Print is not dead. In fact, there are numerous advantages to using print advertising, in addition to your online initiatives.
The conventional wisdom is that everything print is dead, but plenty of people didn’t get the memo.
Did you know that advertising campaigns combining printed direct mail collateral with internet advertising achieve up to a 25% higher response rate than an internet-only campaign? If your publication spans both print and web, you can draw on the strengths of both, using, for example, print advertising to drive traffic to your site’s custom job board or sponsored long-form web journalism.
Print has some characteristics that the web simply cannot match, and though print ad revenues are down, print may be in the process of recreating itself as a relevant, lucrative industry.
Here are 5 advantages that print advertising has, even in the era of online everything.
- Print Has Gravitas
Sure, being interviewed for a major newspaper or magazine’s website is a big deal, but it’s an even bigger deal for that interview to appear in print. Print – whether promotional or editorial in nature – has a tangibility that the web doesn’t.
On a more personal scale, marrying the solidity of print to the convenience of the web strengthens both media. A reader may clip out the print photo of her daughter hitting a homerun in a state tournament to frame or stick on the refrigerator, and then share the online version with all her social media contacts. Everyone benefits.
- Influentials Are Swayed by Print
According to AS Advertising, the MRI Survey of the American Consumer found that so-called “influentials,” who sway other consumers, are influenced by print, with 61% reporting being influenced by magazines and 53% being influenced by newspapers.
Magazine giant Condé Nast has found other encouraging numbers for print, specifically that fashion and beauty magazines now attract around 50% more young (18- to 24-year-old) readers than in 2001. Men’s magazines, particularly “lad mags” like Maxim and fitness publications like Men’s Health, have gained readership among 18- to 24-year-olds too.
- Print Readers Are Focused
Aside from brewing a pot of coffee, not that much multitasking goes on during newspaper or magazine reading.
This only makes sense. If you’re browsing the web with six tabs open and the television on in the background, you may not be that receptive to all the advertising going on around you. But if you’re reading a newspaper or magazine, you’re generally focused on just that. Folio Magazine reports that a Ball State University study showed that when magazines are used by consumers, they are the primary or exclusive medium 85% of the time. In other words, most of the time someone is reading a magazine, they’re not multitasking.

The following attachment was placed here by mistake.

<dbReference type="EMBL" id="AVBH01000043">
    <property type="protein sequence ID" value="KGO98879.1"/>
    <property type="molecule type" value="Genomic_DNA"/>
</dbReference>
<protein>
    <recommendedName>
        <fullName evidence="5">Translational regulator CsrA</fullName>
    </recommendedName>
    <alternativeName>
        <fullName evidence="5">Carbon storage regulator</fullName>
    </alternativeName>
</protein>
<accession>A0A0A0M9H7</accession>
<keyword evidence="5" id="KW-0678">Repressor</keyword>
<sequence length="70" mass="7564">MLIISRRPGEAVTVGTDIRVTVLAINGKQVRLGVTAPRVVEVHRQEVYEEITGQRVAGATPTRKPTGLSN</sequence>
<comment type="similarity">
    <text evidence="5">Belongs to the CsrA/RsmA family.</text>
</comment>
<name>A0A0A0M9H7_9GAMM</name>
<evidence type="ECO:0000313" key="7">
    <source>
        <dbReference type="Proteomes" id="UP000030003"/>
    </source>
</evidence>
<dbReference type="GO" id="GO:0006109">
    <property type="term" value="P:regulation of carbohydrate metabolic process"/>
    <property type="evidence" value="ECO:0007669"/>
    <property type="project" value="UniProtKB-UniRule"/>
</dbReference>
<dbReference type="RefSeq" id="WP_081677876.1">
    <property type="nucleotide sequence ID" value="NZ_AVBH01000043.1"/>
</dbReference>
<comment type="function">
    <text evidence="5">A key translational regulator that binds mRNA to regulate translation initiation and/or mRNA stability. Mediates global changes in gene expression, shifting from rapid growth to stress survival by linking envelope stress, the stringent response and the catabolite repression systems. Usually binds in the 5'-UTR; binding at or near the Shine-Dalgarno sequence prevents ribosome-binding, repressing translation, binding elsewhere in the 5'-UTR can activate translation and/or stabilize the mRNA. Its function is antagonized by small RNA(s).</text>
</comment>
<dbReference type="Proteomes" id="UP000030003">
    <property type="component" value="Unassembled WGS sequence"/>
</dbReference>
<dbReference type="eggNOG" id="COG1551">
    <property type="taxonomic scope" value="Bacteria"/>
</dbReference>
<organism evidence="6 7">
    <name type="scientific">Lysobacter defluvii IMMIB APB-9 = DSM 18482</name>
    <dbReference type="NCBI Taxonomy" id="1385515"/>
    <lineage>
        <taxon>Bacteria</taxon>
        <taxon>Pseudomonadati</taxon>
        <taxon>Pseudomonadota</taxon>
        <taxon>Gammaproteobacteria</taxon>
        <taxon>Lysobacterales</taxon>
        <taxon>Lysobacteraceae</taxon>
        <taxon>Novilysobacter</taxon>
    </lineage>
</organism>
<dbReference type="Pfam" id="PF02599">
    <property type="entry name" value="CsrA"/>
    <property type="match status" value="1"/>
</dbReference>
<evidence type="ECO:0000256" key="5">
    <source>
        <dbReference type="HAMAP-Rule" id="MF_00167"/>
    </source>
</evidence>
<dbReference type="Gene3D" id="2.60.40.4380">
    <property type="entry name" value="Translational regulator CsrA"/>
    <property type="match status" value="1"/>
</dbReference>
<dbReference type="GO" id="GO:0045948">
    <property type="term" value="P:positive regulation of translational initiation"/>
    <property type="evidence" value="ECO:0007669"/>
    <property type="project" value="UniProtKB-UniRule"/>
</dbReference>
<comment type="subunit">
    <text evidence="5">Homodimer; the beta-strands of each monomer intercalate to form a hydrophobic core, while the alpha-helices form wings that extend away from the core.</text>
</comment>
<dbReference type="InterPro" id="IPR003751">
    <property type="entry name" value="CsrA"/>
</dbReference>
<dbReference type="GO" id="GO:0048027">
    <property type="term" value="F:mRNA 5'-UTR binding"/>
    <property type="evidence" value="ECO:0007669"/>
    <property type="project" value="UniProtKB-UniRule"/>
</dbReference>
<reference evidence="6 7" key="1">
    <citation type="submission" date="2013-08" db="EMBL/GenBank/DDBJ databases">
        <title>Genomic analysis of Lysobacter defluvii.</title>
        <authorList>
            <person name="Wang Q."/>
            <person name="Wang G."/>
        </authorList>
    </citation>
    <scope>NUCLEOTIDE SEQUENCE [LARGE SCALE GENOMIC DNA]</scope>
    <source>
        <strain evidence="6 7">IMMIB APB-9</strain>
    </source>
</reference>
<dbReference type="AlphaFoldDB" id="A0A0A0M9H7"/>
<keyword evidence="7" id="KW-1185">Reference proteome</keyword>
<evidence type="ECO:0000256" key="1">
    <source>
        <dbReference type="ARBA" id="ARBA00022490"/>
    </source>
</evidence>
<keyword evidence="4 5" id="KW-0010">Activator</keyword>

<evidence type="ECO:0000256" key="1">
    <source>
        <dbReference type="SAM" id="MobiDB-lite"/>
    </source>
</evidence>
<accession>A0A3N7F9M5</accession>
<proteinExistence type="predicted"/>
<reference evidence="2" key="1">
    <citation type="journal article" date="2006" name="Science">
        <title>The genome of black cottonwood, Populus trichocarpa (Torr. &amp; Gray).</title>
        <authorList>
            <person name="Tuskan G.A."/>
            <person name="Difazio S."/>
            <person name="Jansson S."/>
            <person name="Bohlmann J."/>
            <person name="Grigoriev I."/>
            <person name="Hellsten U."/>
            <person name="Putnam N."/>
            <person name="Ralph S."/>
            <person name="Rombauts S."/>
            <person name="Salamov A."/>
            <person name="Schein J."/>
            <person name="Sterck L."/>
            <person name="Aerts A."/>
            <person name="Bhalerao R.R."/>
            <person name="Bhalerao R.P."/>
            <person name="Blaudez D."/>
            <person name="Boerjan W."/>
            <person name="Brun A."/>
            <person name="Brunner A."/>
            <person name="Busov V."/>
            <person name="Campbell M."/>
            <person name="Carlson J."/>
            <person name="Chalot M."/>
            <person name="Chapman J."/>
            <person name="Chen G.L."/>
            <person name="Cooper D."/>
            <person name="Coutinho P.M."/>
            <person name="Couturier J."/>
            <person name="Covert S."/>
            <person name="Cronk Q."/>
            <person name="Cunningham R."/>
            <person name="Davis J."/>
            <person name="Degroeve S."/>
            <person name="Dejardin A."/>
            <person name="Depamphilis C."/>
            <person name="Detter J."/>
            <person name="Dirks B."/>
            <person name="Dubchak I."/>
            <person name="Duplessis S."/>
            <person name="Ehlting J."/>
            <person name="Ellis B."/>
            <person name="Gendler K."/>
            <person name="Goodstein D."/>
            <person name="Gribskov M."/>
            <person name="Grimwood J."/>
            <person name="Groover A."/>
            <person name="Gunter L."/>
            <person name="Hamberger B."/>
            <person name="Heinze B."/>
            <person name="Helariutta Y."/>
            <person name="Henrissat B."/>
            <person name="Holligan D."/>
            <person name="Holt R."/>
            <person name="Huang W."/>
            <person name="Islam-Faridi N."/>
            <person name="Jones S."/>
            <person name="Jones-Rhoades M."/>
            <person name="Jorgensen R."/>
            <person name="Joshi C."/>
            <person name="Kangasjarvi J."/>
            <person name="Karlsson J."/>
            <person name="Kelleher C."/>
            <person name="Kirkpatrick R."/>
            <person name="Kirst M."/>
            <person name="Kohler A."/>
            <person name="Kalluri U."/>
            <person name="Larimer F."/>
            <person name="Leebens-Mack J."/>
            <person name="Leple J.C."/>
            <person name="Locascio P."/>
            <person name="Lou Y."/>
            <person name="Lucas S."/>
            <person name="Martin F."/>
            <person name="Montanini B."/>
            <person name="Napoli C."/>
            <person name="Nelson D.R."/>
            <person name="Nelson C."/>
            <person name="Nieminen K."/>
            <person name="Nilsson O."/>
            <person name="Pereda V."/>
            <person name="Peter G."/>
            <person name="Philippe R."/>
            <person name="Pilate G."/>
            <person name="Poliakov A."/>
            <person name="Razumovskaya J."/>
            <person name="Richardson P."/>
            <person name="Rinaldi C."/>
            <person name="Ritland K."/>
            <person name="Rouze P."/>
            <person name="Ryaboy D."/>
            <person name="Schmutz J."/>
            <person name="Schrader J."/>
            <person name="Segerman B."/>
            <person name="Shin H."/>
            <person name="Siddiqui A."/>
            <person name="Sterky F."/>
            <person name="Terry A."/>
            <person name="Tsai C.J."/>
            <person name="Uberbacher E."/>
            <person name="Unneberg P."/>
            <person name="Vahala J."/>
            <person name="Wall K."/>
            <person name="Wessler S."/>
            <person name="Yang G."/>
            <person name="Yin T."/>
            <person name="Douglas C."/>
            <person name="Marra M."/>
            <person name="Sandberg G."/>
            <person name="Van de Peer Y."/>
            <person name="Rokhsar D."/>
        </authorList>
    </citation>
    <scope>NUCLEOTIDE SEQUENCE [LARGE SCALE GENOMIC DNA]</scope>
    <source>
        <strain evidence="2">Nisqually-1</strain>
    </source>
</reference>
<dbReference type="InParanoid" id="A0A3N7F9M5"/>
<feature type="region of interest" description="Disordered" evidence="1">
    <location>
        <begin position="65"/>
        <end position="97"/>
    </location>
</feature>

- Sometimes Unplugging Is Very Appealing
We’re creatures of our tech-saturated times, and that’s not going to change. However, people are starting to see the value of unplugging occasionally. New York Times bestselling author Baratunde Thurston unplugged for 25 days and chronicled his experience for Fast Company. Most people won’t unplug for that long, but people are seeing the value in occasionally untethering themselves from their devices and the web, and print is there to engage people during these times.
- Print Offers Ad Buyers Flexibility and More Personal Attention
If you’re advertising a new electronic gadget in print, you can arrange to have your ad appear in a newspaper or magazine’s technology section. If your regional paper puts out targeted sections for certain cities or neighborhoods, you can advertise your new café in the appropriate one. Furthermore, with print, you can tailor the ad to your budget, with quarter-page, half-page, or full-page ads. And when you work with newspapers, you have a better chance of actually speaking with someone who divvies up the print real estate rather than leaving it up to an algorithm, so you can make your specific needs for ad placement known.
Bridging the Print-Web Gap
When print and web advertising pull in the same direction, the results can be extremely effective. The use of QR codes, “text to like” codes, and other interactive features in print advertisements opens up new feedback channels and helps bridge the print-web divide. You can add shortened social media page URLs or offer free downloads in print ads to encourage online follow-up as well. Encouraging advertisers to cross-pollinate between print and web helps them, and it helps you.
Revenue development in the online era can no longer be staked solely on advertising. But a smart advertising strategy that includes print and web advertising can be effective for advertisers and can ultimately assist other revenue streams, like sponsored content, subscriptions, and custom job boards.
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